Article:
×

Once registered, you can:

  • - Read additional free articles each month
  • - Comment on articles and featured creative work
  • - Get our curated newsletters delivered to your inbox

By registering you agree to our privacy policy, terms & conditions and to receive occasional emails from Ad Age. You may unsubscribe at any time.

Are you a print subscriber? Activate your account.

LUCKY STRIKE RECEIVES BIG PUSH ON HOME FRONT;B&WSUPPORTS U.S. RELAUNCH OF CIGARETTE WITH $10 MIL-PLUS IN ADS, PROMOS

By Published on .

Brown & Williamson Tobacco Corp. is finally relaunching the cigarette brand that was an American icon during World War II, Lucky Strike. One change: This time, Luckies are filtered.

A major ad campaign breaking in November magazines from Bates USA, New York, uses "The American original" theme. The phrase began appearing on outdoor boards and in magazine ads and at point of purchase in some markets this year.

Brown & Williamson declined to comment on the campaign, but tobacco industry observers expect advertising and promotion to top $10 million easily next year.

CONTINUITY PROGRAM, PROMOTIONS

Along with the ads, Brown & Williamson is expected to unveil a continuity program and extensive promotions, with both likely targeting smokers from age 21 to 26.

The reintroduction has been expected since Brown & Williamson's British parent, B.A.T Industries, acquired American Tobacco Co. in 1994.

Until now, Lucky Strike has gotten no significant ad support for years, and sales put the brand near the bottom of major premium cigarettes.

B.A.T has long marketed Lucky Strike as a major brand outside the U.S., and the deal put the brand under one parent.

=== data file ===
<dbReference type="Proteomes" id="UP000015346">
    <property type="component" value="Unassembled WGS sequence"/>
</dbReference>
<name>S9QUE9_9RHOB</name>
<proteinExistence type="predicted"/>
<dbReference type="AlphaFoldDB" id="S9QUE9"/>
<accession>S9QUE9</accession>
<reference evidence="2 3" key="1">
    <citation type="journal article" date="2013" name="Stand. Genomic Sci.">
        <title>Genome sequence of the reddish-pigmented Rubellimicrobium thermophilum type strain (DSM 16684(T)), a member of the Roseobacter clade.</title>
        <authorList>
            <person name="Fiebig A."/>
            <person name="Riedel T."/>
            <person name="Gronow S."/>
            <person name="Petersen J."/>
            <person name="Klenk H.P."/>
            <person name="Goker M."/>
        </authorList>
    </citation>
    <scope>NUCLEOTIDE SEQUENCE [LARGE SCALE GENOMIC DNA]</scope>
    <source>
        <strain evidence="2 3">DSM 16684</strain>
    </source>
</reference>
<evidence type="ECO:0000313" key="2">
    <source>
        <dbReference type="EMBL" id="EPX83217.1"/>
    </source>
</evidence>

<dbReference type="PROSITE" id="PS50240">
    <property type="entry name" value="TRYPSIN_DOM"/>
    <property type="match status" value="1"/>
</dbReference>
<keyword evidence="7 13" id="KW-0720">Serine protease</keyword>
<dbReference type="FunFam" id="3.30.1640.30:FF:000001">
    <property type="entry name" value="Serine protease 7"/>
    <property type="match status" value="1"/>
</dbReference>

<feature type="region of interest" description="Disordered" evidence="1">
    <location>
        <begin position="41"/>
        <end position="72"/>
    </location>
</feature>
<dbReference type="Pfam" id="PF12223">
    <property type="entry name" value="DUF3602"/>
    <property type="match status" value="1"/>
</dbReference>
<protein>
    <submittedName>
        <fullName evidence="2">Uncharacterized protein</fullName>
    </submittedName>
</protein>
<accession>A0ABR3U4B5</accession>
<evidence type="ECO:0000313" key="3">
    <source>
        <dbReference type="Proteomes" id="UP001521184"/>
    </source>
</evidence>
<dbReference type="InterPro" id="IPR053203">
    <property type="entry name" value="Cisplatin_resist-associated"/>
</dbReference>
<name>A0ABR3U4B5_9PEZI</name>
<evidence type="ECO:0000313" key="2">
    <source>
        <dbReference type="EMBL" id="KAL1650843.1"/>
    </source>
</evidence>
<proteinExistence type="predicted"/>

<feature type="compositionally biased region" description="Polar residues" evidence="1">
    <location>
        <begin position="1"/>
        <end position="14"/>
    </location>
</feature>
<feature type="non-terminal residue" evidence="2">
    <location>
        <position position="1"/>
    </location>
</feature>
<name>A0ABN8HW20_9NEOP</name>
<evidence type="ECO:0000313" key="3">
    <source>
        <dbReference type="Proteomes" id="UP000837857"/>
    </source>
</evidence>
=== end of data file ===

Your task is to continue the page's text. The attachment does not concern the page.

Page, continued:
B.A.T had watched helplessly as Philip Morris Cos. promoted Marlboro and R.J. Reynolds Tobacco Co. touted Camel all over the world, using international broadcasts of auto racing and other events in one country to reinforce their messages in another.

The lack of U.S. support must have been especially galling considering Lucky Strike's "American original" theme overseas.

Paul Beaufrere, an analyst with James Cappel in London, said that on a global basis, B.A.T regards Lucky Strike as one of its flagship brands.

"They would be mad if they would allow it to die. It's a great name worldwide," he said. "In a way they are following the great success of Marlboro in going the global route wherever possible."

Within the U.S., the Luckies campaign is likely to be a centerpiece of a major effort to increase Brown & Williamson's share of the premium cigarette market.

"They have a major weakness in the premium-price field," said Roy Burry, an analyst with Oppenheimer & Co., noting that Brown & Williamson's biggest brand is discount-price GPC, and that only its Kool brand is a major premium-price brand.

POTENTIAL YOUTH APPEAL

Mr. Burry said Lucky Strike, which in the '40s and '50s was among the top U.S. brands, could still offer an appeal that could actually prove a bigger marketing advantage with younger smokers than with older Luckies smokers.

The Lucky Strike campaign comes amid major marketing turmoil among Philip Morris rivals. RJR is testing a repositioning of its flagship Winston brand in Florida, via Long Haymes Carr, Winston-Salem, N.C. RJR also is seeking ideas for an alternate Winston campaign.

In addition, RJR has both Earle Palmer Brown, New York, and WestWayne, Tampa, Fla., working on a new campaign for Salem cigarettes.

The marketer's goal is to take those repositioning efforts national next year.

In this article:
Most Popular